Why the Belgian Cyber Security Guide Must Be Extended? Example with MySQL!

BCSGA few days ago, I attended an event organized by the Chamber of Commerce in Belgium (ICC Belgium) and the Federation of Enterprises (FEB) to announce with great ceremony the release of the first Belgian Cyber Security Guide. Honestly, this is a great initiative! In the audience, many many infosec professionals were present but not many “business owners“. That’s not a surprise… Ok, I’ll mitigate, it’s also part of our daily job to promote security to C-levels. Even if the message is still not yet received by the target audience, that’s the goal of a “security awareness” process which can be resumed as:

while(true) { repaeat_message(); }.

An endless loop…

The document content is quite good and resume lot of useful information that everybody should follow, even you, your family and friends. To briefly resume, the document is based on a top-ten “must do” security actions:

  • Action 1: Implement user education & awareness
  • Action 2: keep systems up to date
  • Action 3: Protect information
  • Action 4: Apply mobile device security
  • Action 5: Only give access to information on a “need to know” basis
  • Action 6: Enforce safe surfing rules
  • Action 7: Use strong passwords and keep them safe
  • Action 8: Make and check backup copies of business data and information
  • Action 9: Apply a layered approach against viruses and other malware
  • Action 10: Prevent, detect and act

My advice is download it, read it and promote it!

But the guide is not complete and could be extended. The actions listed above focus on the end-user and his device(s) – pc/laptop/mobile devices.  In my humble opinion, the guide is lacking some advices regarding our networks and infrastructures. Recently, while surfing here and there, I landed on a MySQL database server publicly available. For infosec professionals, our first reaction is always: “WTF, why is this server facing the wild Internet?“. A few months ago, I scanned for recursive DNS servers in Belgium. To build this first report, I compiled a huge list of Belgian IP addresses. I reused my list of subnets and did the same exercise now with MySQL servers. I scanned the huge pool of IP addresses against the port TCP/3306. What are my findings?

  • 10.263.320 IP addresses scanned
  • 2.325 IP addresses were running a MySQL server (read: successfully generated a 3-way handshake and replied with the MySQL protocol)
  • 0,02% of the IP space was running MySQL
  • Only 829 MySQL servers prohibited the connection (“xxx is not allowed to connect to this MySQL server“).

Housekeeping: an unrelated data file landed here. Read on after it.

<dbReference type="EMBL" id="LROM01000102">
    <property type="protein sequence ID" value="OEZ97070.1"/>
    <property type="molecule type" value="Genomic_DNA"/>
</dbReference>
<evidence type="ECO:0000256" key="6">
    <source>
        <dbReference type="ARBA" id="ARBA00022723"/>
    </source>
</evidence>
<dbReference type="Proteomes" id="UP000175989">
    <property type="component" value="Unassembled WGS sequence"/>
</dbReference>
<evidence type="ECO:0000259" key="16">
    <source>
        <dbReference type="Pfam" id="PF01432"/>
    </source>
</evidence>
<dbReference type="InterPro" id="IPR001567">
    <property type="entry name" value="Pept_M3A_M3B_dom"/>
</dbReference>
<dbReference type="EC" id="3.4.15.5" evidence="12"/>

• A lot of IP addresses reported were dynamically assigned (ADSL, etc)

What about the detected versions? The top-ten is:

MySQL Version






















Based on all MySQL servers found, here is the repartition:

Top-10 MySQL Versions

Just for the information, the oldest server found is still running a MySQL 3.23.41-nt. Just have a look at the vulnerabilities discovered for this release. I don’t see why a database server (whatever the type/brand is) must be facing the wild Internet.

Conclusion: I would like to see more advices added to the Belgian Cyber Security Guide about network design and infrastructure. And if this topic looks too deep, just add a suggestion to request the help of professionals to design your network infrastructure. My goal is not to be alarmist but even if you follow up carefully the advices listed in the current document, you are still vulnerable if your resources are directly exposed to the wild! My $0.02…


  1. It is just in this type of organization that some advice re effectiveness of AV could be useful. E.g. do not spend money on AV, but get the “best” free AV as e.g. recommended by AV-comparatives.org. Works as well as non-free at a portion of the cost.

    EMET on the endpoints of PME/KMO where the user is (even less?) security-aware might actually have a higher effect than in a larger company. This would be valuable advice from/for a “Belgian guide”. Especially considering the names “behind” it (incl. Microsoft, E&Y, …).

  2. For me, this guide targets definitively the “PME/KMO’s”. Talking about “EMET” or effectiveness of AV solutions is way too deep! Such organizations just want a product that protect them. Helas, it does not exist!
    Why I wrote this blog post? Today, event small companies can have an infrastruture with many devices like NAS, webcam, … that are often deployed without any security concern!

  3. Re your remarks on the doc, I don’t think it is such a “new” instrument. It does raise good points -the known best practices- but leaves many questions unanswered. Take for instance “Prevent, detect, act”. Simply because of BE privacy laws, a lot of traffic is not being intercepted – e.g. SSL traffic to banks and other domains. One ends up with a lot of encrypted, unknown streams out of the network. Ideal for malware to hide in. No mention on how to address this in the guide. Defense-in-depth/layered approach: is it still working, in a world where endpoints are so vulnerable? I’m not saying it is a bad guide; just isn’t ground breaking. One could follow all advice and still be compromised.

    Of course, for organizations which are not at that maturity level yet, it is a good instrument. But for those who are nearing or at that maturity level, a lot of abstraction of practical challenges is made, with little to no guidance re cost / return on investment and net positive effects of implementing certain measures. Or how to even implement them in a correct fashion.

    You raise good points re architecture, but the issues run deeper than that I’m afraid. I see nothing on the effectiveness of AV solutions, nothing on “newer” protections such as EMET etc.

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